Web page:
Celiac Disease in Association with a Congenital Heart Disease

Maniram Kumhar, Chetan Kumar A, Deepa Kulkarni

  Open Access OPEN ACCESS  Peer Reviewed PEER-REVIEWED

Celiac Disease in Association with a Congenital Heart Disease

Maniram Kumhar1, Chetan Kumar A1,, Deepa Kulkarni1

1Department of General Medicine, Jawaharlal Nehru Medical College, Ajmer, Rajasthan, India


Celiac disease is a form of enteropathy affecting the (small) intestine in genetically predisposed children and adults, precipitated by the ingestion of gluten-containing foods. It is also referred to as celiac sprue, gluten-sensitive enteropathy, and nontropical sprue. Though its presentation is commonly associated with the gastrointestinal system other systemic associations like hepatobiliary system, nervous system, hematologic system, cardiovascular system are not uncommon. We hereby present a case of a 14 year old girl with a history of global growth retardation. Systemic examination suggested severe anemia, massive pleural and pericardial effusions subsequently confirmed by chest x ray and echocardiography which also revealed an underlying atrial septal defect. Raised levels of serum anti-transglutaminase antibody (IgA) arose suspicion of Celiac disease which was confirmed after the histopathological study of the duodenal biopsy. We are reporting this case to highlight a rare association of celiac disease with a congenital heart disease.

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Cite this article:

  • Kumhar, Maniram, Chetan Kumar A, and Deepa Kulkarni. "Celiac Disease in Association with a Congenital Heart Disease." International Journal of Celiac Disease 1.1 (2013): 14-16.
  • Kumhar, M. , A, C. K. , & Kulkarni, D. (2013). Celiac Disease in Association with a Congenital Heart Disease. International Journal of Celiac Disease, 1(1), 14-16.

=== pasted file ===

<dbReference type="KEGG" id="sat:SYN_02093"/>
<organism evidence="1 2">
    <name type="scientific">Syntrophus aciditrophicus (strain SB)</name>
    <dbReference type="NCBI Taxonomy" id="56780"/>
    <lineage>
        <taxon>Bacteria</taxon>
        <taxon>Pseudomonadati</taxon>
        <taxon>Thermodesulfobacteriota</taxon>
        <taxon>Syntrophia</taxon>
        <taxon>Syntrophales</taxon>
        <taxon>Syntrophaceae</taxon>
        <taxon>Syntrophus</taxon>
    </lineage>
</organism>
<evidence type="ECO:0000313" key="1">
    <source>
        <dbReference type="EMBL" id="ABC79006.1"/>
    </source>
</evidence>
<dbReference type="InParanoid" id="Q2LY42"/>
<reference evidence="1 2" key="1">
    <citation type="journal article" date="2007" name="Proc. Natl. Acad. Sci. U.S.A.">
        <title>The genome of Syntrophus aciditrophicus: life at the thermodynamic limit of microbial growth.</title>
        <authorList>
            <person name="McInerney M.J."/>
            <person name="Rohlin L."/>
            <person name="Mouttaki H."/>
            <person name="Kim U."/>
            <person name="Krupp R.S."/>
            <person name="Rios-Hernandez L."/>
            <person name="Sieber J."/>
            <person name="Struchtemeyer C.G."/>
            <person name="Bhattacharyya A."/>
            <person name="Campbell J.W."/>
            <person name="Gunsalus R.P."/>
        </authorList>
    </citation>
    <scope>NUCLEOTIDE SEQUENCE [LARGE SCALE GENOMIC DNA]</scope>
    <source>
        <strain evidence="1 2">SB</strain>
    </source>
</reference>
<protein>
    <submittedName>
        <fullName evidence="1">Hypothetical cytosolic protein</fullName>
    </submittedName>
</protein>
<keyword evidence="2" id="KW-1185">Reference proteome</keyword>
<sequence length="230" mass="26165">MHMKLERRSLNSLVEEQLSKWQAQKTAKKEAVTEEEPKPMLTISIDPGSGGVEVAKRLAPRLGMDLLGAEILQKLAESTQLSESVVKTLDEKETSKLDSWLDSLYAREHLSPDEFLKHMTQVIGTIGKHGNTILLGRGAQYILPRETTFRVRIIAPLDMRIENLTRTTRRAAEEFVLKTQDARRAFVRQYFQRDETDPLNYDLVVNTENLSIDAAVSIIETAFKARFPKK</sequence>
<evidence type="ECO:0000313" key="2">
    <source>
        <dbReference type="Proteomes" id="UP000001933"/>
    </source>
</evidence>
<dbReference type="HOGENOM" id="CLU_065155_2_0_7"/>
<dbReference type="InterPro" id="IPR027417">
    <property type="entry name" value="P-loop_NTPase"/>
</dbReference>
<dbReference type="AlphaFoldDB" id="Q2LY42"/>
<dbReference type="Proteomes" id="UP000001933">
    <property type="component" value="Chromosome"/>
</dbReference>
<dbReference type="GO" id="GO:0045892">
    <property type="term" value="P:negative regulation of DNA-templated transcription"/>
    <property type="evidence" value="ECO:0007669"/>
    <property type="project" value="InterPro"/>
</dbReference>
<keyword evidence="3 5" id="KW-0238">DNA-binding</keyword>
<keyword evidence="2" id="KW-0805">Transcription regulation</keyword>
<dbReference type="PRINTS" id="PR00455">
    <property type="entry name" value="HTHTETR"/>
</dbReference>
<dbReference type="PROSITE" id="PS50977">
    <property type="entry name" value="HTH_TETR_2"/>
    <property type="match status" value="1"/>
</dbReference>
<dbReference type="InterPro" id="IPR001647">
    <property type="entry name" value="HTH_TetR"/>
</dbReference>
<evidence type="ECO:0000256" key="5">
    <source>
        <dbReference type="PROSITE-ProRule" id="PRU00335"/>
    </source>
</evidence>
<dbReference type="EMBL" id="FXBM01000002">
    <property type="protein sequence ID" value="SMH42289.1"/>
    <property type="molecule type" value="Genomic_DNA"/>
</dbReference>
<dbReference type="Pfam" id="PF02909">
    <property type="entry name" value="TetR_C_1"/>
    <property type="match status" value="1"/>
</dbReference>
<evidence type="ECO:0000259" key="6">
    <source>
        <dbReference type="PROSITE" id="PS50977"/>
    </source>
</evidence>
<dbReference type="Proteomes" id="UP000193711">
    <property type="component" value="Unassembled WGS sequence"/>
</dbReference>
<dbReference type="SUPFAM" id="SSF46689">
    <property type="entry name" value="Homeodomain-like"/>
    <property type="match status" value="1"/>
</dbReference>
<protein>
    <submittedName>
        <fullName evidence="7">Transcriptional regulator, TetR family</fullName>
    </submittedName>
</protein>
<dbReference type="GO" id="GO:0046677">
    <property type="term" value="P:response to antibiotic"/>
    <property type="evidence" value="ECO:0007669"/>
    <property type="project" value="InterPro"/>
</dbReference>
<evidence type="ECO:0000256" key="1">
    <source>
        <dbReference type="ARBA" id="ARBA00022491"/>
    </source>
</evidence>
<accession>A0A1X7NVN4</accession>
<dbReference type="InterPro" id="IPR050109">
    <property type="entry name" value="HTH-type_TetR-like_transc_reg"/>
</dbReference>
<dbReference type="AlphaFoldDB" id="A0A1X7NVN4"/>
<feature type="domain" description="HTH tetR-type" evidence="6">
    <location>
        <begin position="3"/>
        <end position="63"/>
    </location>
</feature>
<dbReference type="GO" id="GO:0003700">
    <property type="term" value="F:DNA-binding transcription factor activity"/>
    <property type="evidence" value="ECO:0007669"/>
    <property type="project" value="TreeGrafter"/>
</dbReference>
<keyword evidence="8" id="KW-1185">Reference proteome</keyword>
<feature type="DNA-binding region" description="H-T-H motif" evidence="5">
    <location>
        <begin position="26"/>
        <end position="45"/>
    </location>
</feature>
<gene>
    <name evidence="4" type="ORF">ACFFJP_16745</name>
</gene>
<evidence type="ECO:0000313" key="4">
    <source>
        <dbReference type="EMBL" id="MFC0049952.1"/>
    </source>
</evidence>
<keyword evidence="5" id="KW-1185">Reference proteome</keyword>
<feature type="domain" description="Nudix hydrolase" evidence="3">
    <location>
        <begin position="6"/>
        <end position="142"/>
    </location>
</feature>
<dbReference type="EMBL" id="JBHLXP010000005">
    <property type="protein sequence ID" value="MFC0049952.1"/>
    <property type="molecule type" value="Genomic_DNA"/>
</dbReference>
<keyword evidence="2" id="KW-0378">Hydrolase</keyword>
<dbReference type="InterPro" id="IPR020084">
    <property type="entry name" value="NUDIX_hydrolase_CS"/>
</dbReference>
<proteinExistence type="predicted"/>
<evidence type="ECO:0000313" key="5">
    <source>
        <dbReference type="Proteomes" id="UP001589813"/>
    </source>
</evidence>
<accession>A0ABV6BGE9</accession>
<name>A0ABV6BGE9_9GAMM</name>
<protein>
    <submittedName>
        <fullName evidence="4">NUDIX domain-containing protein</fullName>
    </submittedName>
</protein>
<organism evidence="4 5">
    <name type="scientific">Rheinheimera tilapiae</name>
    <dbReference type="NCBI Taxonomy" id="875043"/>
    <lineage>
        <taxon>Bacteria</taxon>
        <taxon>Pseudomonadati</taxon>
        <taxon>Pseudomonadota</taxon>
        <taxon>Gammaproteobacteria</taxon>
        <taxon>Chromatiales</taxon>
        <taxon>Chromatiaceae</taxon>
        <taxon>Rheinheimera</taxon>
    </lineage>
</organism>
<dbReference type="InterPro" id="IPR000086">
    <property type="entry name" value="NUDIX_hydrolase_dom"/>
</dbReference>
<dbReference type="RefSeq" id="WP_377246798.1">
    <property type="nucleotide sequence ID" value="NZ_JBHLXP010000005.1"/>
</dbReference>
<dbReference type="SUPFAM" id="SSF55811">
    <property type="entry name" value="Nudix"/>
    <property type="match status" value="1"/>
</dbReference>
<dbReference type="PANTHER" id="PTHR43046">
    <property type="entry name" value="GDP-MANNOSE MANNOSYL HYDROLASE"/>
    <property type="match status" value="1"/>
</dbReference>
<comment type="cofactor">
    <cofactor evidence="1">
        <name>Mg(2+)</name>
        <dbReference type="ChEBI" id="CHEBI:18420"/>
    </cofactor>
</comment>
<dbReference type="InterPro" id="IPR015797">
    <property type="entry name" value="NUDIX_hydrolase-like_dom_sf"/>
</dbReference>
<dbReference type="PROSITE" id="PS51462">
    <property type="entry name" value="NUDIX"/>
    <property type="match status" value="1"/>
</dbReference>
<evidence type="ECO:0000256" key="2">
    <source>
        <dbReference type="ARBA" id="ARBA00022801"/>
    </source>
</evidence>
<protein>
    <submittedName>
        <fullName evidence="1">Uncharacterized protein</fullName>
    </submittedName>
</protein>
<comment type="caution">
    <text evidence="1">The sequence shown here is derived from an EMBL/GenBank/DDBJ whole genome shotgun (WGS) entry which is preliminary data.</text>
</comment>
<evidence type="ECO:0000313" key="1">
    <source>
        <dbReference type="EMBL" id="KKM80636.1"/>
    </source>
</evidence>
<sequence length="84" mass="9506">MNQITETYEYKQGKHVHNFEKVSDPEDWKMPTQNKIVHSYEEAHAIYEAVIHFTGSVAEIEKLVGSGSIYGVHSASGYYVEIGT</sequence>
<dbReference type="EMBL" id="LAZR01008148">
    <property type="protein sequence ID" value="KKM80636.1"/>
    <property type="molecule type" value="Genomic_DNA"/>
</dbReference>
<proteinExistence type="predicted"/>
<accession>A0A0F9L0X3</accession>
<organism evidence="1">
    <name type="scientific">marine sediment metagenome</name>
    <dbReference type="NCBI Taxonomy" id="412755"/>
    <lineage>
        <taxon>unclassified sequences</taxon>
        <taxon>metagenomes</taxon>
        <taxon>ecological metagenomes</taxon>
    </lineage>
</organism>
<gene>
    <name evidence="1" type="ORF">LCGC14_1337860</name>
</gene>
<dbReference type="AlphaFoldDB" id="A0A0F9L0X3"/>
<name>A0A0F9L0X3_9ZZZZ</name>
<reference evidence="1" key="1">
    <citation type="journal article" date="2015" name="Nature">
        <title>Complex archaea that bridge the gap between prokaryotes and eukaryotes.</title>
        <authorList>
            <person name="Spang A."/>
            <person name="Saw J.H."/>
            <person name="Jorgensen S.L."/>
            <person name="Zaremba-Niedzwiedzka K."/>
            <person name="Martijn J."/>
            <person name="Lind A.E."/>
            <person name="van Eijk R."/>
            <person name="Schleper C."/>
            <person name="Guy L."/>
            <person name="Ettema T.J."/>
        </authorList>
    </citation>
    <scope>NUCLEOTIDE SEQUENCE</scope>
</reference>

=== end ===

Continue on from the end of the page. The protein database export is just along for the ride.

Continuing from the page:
• Kumhar, Maniram, Chetan Kumar A, and Deepa Kulkarni. "Celiac Disease in Association with a Congenital Heart Disease." International Journal of Celiac Disease 1, no. 1 (2013): 14-16.

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1. Introduction

Celiac disease (CD) is known to have a varied spectrum of clinical presentations. They may also be associated with multiple diseases involving different systems in the body. We hereby report a rare association of CD with a congenital heart disease – Atrial septal defect (ASD).

2. Case report

Figure 1. Chest x-ray showing cardiomegaly suggestive of pericardial effusion

A 14 year old female patient presented to our outpatient department with a history of progressive shortness of breath since last couple of years aggravated over the last month. A detailed history revealed multiple hospital admissions during childhood. Her physical and mental developmental milestones were delayed when compared to her siblings. Examination revealed malnourishment and growth impairment. Her height was 128cm and weight was 24kgs. She had tachycardia and tachypnea and her blood pressure showed a wide pulse pressure. Pallor and grade 1 clubbing was present on general physical examination. Cardiovascular examination revealed a ejection systolic murmur best heard over the left 2nd and 3rd intercostal space in the parasternal area with a fixed split S2. Gallop rhythm was present with muffled heart sounds. Auscultation of the lung bases revealed crepitations bilaterally. Blood investigations revealed severe anemia (Hemoglobin – 2.4 gm%) of microcytic hypochromic type. Renal and liver function tests were normal. Chest X-Ray showed massive cardiomegaly and “leather bag” appearance suggestive of pericardial effusion (Figure 1). The left cardiophrenic angle was blunted suggestive of pleural effusion.ECG showed sinus tachycardia with low voltage complexes. Echocardiography (Figure 2) showed severe pericardial effusion without evidence of cardiac tamponade along with ostium secondum type of ASD. CD was considered in view of her malnourished state which was subsequently proved by a grossly elevated anti-transglutaminase antibody-IgA (>200U/ml) along with duodenal biopsy microscopy showed marked inflammation and villous atrophy suggestive of CD (Figure 3). The patient was put on a gluten free diet. Her cardiac failure secondary to severe anemia was corrected with blood transfusions and diuretics. She was advised routine follow up for monitoring of catch up growth.

Figure 2. Echocardiography indicating pericardial effusion and ASD
Figure 3. Histopathological study of duodenal biopsy showing marked inflammation and villous atrophy